Trying to squelch a fundraiser: the attacks on the Extra Life website

As many of you may know, I have been a participant in the Extra Life fundraising campaign since 2010, the last year that the sole beneficiary was Texas Children’s Hospital (in 2011 it would be expanded to raise funds for all Children’s Miracle Network Hospitals in the US and Canada). Yesterday evening through this morning (I’m writing this late Sunday night) we wrapped up another overnight gaming marathon and it will be recapped on my other blog, Quinn’s Big City,which I am slowly but surely getting back to posting to. Suffice it to say it was probably about as wild a party as we could possibly have had without alcohol.

But that’s not the reason for this post. Before leaving for my night of game-filled zaniness, I first had to drop a few dollars in the hat. That “hat” was across cyberspace on the Extra Life website. And instead of getting there, I kept getting a “Connection timed out” error. I would find out later that the Extra Life website was affected by a distributed denial of service (DDoS) attack. At first the reports were worded such that the attack could have been aimed at another site at the datacenter. However, as a second, third, and fourth attack would hit later that night, I’m strongly convinced now that Extra Life was in fact the main target of the DDoS attacks and not merely collateral damage.

Now when DDoS attacker-activists hit the websites of the RIAA, the MPAA, the US Copyright Office, Visa, Mastercard, Bank of America, the FBI, the NSA… it’s either crystal clear what their message is or at worst, it can be deduced with a little detective work. And in some cases at least it makes sense. The act still violates the letter of the law and is usually a felony, though we still have jury nullification so a conviction is far from guaranteed.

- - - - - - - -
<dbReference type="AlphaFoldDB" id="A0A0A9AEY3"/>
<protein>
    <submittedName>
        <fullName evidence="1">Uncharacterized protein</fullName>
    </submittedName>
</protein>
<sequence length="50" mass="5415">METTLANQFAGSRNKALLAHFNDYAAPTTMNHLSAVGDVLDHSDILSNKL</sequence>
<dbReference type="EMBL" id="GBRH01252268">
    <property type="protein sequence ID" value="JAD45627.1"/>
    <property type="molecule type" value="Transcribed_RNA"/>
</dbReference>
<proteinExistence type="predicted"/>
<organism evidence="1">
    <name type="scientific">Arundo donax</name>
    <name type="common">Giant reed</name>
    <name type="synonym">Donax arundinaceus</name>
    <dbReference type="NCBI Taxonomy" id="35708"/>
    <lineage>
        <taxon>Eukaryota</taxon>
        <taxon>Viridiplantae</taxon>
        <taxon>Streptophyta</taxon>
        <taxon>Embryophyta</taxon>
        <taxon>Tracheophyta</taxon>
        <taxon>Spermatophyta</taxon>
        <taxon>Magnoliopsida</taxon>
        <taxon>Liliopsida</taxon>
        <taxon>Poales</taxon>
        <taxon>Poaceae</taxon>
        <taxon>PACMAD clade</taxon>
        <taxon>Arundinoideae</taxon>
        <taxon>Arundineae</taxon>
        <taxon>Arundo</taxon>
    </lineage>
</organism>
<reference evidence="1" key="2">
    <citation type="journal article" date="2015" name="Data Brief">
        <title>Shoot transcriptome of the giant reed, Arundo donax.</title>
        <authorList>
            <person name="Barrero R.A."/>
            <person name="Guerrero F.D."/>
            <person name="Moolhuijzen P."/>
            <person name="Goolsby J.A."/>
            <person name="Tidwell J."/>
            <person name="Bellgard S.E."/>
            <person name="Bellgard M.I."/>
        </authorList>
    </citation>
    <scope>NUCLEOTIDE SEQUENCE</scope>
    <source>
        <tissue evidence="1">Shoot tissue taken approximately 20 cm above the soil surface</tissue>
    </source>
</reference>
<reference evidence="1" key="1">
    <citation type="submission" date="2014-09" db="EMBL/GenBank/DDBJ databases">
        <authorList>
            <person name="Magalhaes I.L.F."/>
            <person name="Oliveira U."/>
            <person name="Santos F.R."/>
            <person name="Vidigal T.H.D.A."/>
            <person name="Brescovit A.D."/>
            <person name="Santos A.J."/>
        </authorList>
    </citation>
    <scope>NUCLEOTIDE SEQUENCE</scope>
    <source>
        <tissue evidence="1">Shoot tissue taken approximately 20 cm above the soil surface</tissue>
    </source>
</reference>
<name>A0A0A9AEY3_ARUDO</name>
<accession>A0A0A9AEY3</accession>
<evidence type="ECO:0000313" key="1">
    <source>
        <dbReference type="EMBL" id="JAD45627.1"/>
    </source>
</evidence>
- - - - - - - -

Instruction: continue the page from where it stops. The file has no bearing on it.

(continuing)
I fail to get what anyone gains from keeping people from donating to a charity. The publicity, if anything, has led to an increase in donations when the site was eventually brought back up. And the donation period for Extra Life actually extends through December 31 (there’s an official make-up date for the marathon as well as time allowed for cash and check donations to be turned in). Not only do these DDoS attacks on the Extra Life website make no sense to me, but I find it especially horrifying that someone would attack a charitable effort, especially one of this type. I hope whoever is behind this gets caught and, perhaps more importantly, that we find a way to prevent this kind of thing going forward.

By the way, the fundraising total is over $3.6 million as of this morning. So besides getting the attacks into the news, the DDoS attackers didn’t really succeed in anything besides incurring civil and criminal liability for themselves. Put another way: Charitable gamers 4, DDoS attackers 0.